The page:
Appendix A: Excerpts from Honouring the Truth, Reconciling for the Future: Summary of the Final Report of the Truth and Reconciliation Commission of Canada
The Commission defines reconciliation as an ongoing process of establishing and maintaining respectful relationships. A critical part of this process involves repairing damaged trust by making apologies, providing individual and collective reparations, and following through with concrete actions that demonstrate real societal change. Establishing respectful relationships also requires the revitalization of Indigenous law and legal traditions. It is important that all Canadians understand how traditional First Nations, Inuit, and Métis approaches to resolving conflict, repairing harm, and restoring relationships can inform the reconciliation process. (16-17)
Reconciliation must support Aboriginal peoples as they heal from the destructive legacies of colonization that have wreaked such havoc in their lives. But it must do even more. Reconciliation must inspire Aboriginal and non-Aboriginal peoples to transform Canadian society so that our children and grandchildren can live together in dignity, peace, and prosperity on these lands we now share. (8)
At the Victoria Regional Event in 2012, Survivor Archie Little said,
[For] me reconciliation is righting a wrong. And how do we do that? All these people in this room, a lot of non-Aboriginals, a lot of Aboriginals that probably didn’t go to residential school; we need to work together…. My mother had a high standing in our cultural ways. We lost that. It was taken away…. And I think it’s time for you non-Aboriginals … to go to your politicians and tell them that we have to take responsibility for what happened. We have to work together. (9)
The Reverend Stan McKay of the United Church, who is also a Survivor, believes that reconciliation can happen only when everyone accepts responsibility for healing in ways that foster respect. He said,
[There must be] a change in perspective about the way in which Aboriginal peoples would be engaged with Canadian society in the quest for reconciliation…. [We cannot] perpetuate the paternalistic concept that only Aboriginal peoples are in need of healing…. The perpetrators are wounded and marked by history in ways that are different from the victims, but both groups require healing…. How can a conversation about reconciliation take place if all involved do not adopt an attitude of humility and respect? … We all have stories to tell and in order to grow in tolerance and understanding we must listen to the stories of others. (9)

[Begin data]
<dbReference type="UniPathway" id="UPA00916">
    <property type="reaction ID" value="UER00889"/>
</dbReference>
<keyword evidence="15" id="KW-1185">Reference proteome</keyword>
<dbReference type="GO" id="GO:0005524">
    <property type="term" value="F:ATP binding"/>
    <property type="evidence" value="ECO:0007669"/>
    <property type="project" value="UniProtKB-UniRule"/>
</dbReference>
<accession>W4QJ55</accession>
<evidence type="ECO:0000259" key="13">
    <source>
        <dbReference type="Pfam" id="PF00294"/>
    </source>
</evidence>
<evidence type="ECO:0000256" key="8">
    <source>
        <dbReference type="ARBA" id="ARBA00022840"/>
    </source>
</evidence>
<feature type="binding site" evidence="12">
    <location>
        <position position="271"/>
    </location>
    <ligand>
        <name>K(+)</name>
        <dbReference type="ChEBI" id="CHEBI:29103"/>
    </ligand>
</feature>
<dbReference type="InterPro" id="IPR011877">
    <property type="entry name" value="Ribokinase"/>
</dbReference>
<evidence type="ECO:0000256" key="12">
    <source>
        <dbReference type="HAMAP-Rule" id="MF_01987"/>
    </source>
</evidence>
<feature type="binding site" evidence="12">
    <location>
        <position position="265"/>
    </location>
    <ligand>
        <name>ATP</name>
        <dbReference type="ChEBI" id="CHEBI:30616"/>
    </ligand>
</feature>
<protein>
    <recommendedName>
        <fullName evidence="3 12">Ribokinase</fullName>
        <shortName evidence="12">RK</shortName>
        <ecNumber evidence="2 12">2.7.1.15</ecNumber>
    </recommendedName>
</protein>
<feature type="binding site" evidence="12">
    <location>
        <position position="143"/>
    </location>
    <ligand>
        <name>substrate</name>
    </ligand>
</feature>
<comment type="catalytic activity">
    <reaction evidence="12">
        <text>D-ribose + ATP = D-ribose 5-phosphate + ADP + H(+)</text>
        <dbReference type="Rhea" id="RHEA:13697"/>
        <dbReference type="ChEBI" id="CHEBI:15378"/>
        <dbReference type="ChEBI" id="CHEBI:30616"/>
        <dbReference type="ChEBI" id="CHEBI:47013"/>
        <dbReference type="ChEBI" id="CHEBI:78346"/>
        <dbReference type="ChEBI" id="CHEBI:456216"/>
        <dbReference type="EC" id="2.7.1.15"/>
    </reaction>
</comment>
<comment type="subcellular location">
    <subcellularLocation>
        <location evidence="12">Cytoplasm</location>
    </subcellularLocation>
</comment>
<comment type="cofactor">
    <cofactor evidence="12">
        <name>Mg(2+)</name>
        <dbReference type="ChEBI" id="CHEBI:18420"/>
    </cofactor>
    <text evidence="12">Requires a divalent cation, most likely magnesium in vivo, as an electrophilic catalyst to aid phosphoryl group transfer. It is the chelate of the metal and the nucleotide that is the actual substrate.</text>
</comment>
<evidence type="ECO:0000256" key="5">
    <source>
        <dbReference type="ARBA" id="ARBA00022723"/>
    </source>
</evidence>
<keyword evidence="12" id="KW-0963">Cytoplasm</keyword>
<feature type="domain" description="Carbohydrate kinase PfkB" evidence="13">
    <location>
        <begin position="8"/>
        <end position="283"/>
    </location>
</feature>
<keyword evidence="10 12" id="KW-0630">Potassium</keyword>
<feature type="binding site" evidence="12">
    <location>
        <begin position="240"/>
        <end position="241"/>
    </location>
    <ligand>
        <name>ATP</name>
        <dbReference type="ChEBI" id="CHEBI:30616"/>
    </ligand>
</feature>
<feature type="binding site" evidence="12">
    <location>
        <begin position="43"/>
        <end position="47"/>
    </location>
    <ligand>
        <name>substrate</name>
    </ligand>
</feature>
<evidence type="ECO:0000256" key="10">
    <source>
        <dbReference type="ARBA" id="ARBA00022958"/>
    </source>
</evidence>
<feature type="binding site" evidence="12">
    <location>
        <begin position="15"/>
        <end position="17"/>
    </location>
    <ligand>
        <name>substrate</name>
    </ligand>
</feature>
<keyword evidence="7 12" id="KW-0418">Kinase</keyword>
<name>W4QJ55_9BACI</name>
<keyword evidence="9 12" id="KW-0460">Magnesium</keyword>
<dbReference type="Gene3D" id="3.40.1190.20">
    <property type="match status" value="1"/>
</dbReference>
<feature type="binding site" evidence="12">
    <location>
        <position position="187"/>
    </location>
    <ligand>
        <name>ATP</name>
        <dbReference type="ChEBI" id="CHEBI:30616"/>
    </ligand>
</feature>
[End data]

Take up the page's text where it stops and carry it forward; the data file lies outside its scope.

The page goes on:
Together, Canadians must do more than just talk about reconciliation; we must learn how to practise reconciliation in our everyday lives—within ourselves and our families, and in our communities, governments, places of worship, schools, and workplaces. To do so constructively, Canadians must remain committed to the ongoing work of establishing and maintaining respectful relationships.
For many Survivors and their families, this commitment is foremost about healing themselves, their communities, and nations, in ways that revitalize individuals as well as Indigenous cultures, languages, spirituality, laws, and governance systems…. Schools must teach history in ways that foster mutual respect, empathy, and engagement. All Canadian children and youth deserve to know Canada’s honest history, including what happened in the residential schools, and to appreciate the rich history and knowledge of Indigenous nations who continue to make such a strong contribution to Canada, including our very name and collective identity as a country. For Canadians from all walks of life, reconciliation offers a new way of living together (21-22).
Retrieved from Summary of the Final Report of the Truth and Reconciliation Commission of Canada [PDF].